A relationship for the dogs
LaGRANGE — A husband looking for meaning during a mid-life crisis decides to bring a third party into his relationship. She fights with his wife, she’s noisy and over-affectionate — and she’s a dog.
That’s the setup for the Lafayette Society for Performing Arts’ Lafayette Theatre Company performance of “Sylvia,” a comedy “that still has meat to it,” in the form of some serious examination of relationships, noted director Jeff Sargent.
Sargent saw the play performed by the LaGrange College theater group about 15 years ago and “fell in love with it.” He said it was one of the funniest plays he’d seen, and he liked its serious undertones. When the theater company began plotting out plays for this season, Sargent wanted something funny, relatable and different.
“I was looking for something light with a high degree of audience appeal,” he said. ” We do a lot of Neil Simon plays and plays everybody knows, and I wanted something new, something fresher.”
In the play, the title character is a stray dog picked up by Greg, played by Jim Hunt, a husband who recently moved to the city with his wife.
“I work on Wall Street, and I’m starting to question what’s real and what’s important,” Jim Hunt said of his character. “And I discover this stray dog that gets me tuned in to what I think is natural and instinctive to become who I really believe — what Greg, in his heart (and) mind, will cause him happiness.”
Greg’s wife, Kate, however, is looking for peace and to enjoy having fewer responsibilities with the children gone, said Cathy Hunt, who plays Kate.
“It causes undue stress,” Jim Hunt said of the on-stage couple’s relationship. “Something she wasn’t ready to settle on, she’s thrown a curve ball (and reacts) just like anyone would do.”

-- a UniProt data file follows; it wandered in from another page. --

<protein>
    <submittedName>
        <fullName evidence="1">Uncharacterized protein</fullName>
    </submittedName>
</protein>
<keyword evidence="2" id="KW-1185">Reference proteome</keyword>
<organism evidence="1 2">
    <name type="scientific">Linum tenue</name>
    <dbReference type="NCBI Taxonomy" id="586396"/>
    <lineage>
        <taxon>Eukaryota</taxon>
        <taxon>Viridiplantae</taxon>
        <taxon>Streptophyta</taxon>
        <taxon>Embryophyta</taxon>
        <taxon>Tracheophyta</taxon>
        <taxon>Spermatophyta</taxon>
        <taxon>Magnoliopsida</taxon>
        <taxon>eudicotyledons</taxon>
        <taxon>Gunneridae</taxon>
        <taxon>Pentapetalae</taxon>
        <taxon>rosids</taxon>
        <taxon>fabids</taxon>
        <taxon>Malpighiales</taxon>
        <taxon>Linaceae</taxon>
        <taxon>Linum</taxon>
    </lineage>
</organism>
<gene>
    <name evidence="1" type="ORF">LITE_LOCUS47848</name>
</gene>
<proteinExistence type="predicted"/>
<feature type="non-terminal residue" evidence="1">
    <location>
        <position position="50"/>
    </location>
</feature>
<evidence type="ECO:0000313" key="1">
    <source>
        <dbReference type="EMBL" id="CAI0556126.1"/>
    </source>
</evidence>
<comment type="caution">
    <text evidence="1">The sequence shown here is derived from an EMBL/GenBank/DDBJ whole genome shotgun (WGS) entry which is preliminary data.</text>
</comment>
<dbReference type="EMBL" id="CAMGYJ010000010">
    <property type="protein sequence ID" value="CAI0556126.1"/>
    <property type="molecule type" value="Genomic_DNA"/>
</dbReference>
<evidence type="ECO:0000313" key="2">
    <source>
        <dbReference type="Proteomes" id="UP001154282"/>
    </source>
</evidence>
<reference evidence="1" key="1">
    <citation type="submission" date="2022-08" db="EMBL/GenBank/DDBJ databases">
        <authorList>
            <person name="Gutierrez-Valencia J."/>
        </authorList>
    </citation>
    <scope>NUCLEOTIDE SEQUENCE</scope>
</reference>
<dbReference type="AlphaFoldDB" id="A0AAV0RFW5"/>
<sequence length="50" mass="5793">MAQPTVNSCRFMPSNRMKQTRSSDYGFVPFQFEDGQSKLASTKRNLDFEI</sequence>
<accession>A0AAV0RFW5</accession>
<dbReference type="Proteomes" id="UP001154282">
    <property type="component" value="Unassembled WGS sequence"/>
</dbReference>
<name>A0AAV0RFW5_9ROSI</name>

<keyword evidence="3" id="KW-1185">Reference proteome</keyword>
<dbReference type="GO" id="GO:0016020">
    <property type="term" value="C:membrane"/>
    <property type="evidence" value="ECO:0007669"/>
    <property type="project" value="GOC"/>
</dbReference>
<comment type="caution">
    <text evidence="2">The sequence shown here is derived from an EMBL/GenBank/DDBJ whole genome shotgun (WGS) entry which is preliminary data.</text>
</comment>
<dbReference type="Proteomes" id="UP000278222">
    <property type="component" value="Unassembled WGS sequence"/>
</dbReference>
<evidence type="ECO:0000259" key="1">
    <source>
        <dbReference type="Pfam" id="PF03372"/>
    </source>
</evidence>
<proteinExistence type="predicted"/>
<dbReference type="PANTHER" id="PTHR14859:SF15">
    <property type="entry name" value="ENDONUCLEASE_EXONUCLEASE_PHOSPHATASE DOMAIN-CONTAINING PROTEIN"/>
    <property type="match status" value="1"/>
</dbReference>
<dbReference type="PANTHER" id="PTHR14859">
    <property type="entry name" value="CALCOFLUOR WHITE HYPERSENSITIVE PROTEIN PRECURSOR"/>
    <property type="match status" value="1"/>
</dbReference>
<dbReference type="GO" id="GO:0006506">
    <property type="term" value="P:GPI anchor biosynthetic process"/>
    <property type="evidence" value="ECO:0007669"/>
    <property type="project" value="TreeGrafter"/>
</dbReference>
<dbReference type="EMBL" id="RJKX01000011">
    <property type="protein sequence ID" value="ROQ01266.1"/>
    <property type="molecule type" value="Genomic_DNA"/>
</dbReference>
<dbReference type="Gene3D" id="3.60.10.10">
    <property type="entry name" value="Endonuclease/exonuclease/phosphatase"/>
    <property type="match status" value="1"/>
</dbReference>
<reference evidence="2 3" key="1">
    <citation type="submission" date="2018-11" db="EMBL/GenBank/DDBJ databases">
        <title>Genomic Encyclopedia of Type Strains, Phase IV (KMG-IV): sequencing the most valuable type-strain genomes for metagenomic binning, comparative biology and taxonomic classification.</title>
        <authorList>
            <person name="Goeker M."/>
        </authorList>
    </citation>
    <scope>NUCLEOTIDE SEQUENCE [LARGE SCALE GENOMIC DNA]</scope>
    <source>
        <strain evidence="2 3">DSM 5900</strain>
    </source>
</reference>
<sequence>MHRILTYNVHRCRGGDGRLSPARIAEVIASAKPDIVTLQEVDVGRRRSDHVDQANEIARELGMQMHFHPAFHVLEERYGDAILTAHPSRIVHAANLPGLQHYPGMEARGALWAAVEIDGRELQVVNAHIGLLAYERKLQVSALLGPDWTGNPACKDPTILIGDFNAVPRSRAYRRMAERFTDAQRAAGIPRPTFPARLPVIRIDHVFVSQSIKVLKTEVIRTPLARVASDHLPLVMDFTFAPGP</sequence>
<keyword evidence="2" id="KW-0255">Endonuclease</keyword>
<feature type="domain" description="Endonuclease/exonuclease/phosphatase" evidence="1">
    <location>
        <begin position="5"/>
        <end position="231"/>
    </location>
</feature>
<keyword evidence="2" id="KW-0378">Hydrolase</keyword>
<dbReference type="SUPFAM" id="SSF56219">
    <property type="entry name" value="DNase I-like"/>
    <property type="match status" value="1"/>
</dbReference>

Sylvia also isn’t an ordinary dog, at least from the audience’s perspective. Played by Valerie Longshore-Sargent, Sylvia spends about as much time on two legs as four, and is at no shortage of words.
“She barks at everyone, and everyone, as we do with our animals, we think we know what they’re saying with their eyes, by their body language, ” Jim Hunt said.
Although she walks and talks much like a human, Sylvia will still move like a dog.
“Physically, I guess, would be the most challenging,” Longshore-Sargent said. “Trying to find the balance of not being on all fours all the time … She’s upright and talks to some characters eye to eye … She’s all over the furniture, she’s all over the floor — obviously like a dog would be.”
She studied her dog, Smalls, as the basis for her movements and mentality for the role.
“My own dog is most definitely the inspiration,” she said. “She was a rescue, and they say your animals pick you, and that was the case — she picked me. … She’s a member of the family.”
Because of how she feels about her dog, Longshore-Sargent sympathizes with Greg’s perspective of Sylvia and feels that audiences will make connections to either Greg or Kate in the same way.
On the other side, Cathy Hunt feels a connection to her character. Like Kate, she is a retired English teacher whose children are grown.
“She is an antagonist from the standpoint she is in conflict with Greg, but is Greg a good guy or not?” Cathy Hunt said. “Because the audience will understand that Greg is being super crazy, which causes Kate to be super resentful. So some people might sympathize with Greg and his love of the dog, and some may totally understand Kate and the fact that she is really not happy about bringing this dog into their lives.”
One of the side characters who will inject some more confusion in the couple’s lives, and comic relief for the audience, is Leslie. An androgynous shrink who switches between feminine and masculine, Leslie tries to empathize with the gender of the person she is talking to.
“It’s my first foray into gender-bending,” said Melissa Stanley, who plays the shrink. “Yes, (it’s challenging). I’m trying to work on playing up the masculine gestures … so hopefully it equals my natural femininity and charm. … It’s been fun. I haven’t played a role like this before.”
Fun is the key word the cast uses to describe the show.
“The show is just fun,” Longshore-Sargent said. “I think that most people are going to be able to relate to it, whether they are a dog owner or a dog lover or just an animal lover, they are going to see themselves in the show. That’s the best thing about theater, it imitates life.”
Dates for “Sylvia” are Thursday to Saturday and Feb. 25–27 at 7:30 p.m.; a matinee show is Feb. 21 at 3 p.m. Performances are in the Black Box Theater on Bull Street. The play is a dinner theater, where patrons who arrive early may bring food or order at the theater from Mare Sol to eat prior to the show.